This study investigated the efficiency of different water treatment processes in reducing propylene glycol (PG), ethylene glycol (EG), ethylene glycol monobutyl ether (EGME), and other water quality parameters in flow back/produced water from a shale gas well operation. EG, PG, and EGME are the most widely used chemicals in hydraulic fracturing; however, limited investigations on these chemicals have been performed to date. Granular activated carbon (GAC) removed PG and EG to acceptable drinking water levels. Electrocoagulation was effective at decreasing turbidity (85%) as well as total petroleum hydrocarbons (TPH) (80%), while ultrafiltration removed 90% of the turbidity and TPH. GAC further removed approximately 95% of benzene, toluene, ethylbenzene, and xylene (BTEX), total organic carbon, dissolved organic carbon, and glycols but only removed 16% of total dissolved solids (TDS). Reverse osmosis removed approximately 90% of TDS (2,550 mg/L); however, this level remained high for certain purposes. Although some water quality parameters remained above the reusability threshold for most purposes, the treated water could be used on tolerant plants and permeable soils. In-depth knowledge and understanding of flow back/produced water quality characteristics, prior and post water treatment processes, can improve water treatment process strategies, reduce wastewater discharge, and improve treated water's reusability.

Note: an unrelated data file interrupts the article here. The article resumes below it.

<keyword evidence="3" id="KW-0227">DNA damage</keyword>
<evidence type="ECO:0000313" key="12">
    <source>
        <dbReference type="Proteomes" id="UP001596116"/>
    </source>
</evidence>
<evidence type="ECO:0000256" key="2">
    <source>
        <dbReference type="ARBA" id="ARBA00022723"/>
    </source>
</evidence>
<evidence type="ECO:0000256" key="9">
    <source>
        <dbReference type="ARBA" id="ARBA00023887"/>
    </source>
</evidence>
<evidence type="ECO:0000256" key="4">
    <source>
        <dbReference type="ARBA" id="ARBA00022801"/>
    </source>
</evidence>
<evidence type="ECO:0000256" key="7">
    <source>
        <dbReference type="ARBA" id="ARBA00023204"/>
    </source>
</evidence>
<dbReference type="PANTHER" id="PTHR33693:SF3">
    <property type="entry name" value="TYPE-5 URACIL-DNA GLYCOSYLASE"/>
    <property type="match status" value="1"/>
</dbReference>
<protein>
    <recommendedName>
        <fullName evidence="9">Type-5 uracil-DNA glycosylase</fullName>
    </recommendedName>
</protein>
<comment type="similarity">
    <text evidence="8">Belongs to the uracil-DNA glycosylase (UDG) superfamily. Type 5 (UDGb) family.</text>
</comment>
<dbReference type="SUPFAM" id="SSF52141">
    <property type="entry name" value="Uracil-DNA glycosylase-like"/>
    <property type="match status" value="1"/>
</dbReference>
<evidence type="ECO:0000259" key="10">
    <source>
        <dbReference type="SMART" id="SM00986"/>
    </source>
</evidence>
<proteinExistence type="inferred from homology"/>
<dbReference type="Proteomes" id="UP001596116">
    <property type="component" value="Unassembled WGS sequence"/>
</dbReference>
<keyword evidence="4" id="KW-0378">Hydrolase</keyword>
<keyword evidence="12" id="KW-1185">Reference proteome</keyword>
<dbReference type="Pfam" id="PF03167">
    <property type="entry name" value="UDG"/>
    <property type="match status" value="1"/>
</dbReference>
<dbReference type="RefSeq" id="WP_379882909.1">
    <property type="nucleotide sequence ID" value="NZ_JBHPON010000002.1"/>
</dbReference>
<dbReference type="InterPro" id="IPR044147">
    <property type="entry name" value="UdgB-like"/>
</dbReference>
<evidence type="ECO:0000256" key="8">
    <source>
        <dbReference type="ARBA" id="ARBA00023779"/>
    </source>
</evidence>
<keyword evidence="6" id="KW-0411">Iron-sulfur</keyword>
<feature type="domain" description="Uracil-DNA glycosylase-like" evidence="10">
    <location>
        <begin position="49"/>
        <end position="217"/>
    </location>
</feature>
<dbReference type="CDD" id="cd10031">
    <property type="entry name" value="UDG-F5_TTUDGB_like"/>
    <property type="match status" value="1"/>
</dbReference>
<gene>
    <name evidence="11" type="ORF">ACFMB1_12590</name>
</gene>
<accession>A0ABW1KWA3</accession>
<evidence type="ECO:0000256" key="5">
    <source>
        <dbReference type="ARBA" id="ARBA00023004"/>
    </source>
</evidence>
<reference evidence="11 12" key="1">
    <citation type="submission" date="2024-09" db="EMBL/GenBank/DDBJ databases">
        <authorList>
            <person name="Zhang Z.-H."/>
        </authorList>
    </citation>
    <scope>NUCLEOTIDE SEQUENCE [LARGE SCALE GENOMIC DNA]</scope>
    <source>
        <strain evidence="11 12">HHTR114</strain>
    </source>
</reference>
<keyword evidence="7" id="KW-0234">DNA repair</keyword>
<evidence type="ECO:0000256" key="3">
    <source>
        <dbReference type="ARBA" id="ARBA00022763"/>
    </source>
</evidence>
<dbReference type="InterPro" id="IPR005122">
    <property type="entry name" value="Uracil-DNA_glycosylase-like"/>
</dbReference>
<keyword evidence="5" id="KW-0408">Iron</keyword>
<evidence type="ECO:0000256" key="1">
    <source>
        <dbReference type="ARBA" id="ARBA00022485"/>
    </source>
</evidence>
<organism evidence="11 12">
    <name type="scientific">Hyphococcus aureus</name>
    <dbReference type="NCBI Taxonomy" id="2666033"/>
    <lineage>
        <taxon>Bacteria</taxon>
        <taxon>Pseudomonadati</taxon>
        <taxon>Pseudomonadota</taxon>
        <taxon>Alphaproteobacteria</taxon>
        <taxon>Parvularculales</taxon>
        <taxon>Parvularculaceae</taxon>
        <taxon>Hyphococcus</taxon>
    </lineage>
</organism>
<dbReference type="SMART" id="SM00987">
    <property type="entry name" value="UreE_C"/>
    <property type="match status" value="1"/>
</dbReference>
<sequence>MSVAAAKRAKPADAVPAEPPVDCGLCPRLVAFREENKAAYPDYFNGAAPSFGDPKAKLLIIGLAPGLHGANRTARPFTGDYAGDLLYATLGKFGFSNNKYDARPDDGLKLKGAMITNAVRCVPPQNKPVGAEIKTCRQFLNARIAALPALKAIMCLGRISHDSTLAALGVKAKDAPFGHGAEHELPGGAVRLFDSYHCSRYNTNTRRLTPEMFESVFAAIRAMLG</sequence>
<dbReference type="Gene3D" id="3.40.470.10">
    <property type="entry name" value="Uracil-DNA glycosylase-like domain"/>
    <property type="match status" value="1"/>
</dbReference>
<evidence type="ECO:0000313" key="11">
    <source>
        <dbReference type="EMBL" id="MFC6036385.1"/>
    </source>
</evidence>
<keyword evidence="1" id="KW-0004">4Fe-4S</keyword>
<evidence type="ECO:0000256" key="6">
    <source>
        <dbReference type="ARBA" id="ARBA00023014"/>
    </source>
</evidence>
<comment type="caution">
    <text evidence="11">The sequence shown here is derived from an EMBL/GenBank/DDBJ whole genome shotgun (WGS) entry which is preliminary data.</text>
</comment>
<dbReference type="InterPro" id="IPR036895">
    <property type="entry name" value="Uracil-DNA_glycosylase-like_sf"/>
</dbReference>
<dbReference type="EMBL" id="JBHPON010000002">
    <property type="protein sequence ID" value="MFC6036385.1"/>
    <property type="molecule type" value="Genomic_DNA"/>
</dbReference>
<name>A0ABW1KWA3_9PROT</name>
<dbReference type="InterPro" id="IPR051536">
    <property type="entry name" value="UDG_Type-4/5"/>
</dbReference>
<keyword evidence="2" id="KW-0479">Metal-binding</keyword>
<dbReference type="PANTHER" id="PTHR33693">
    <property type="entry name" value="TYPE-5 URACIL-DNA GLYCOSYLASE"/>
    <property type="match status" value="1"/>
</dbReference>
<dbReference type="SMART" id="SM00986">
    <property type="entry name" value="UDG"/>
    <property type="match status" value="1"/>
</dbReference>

Glycols in flow back from a shale gas well were measured via gas chromatography–mass spectrometry.
The efficiency of different produced water treatment processes was assessed.
Glycols and other water quality parameters were compared before/after each treatment.
Water quality parameters remained above the reusability threshold.
The treated water reached a level where it could be reused on tolerant plants and permeable soils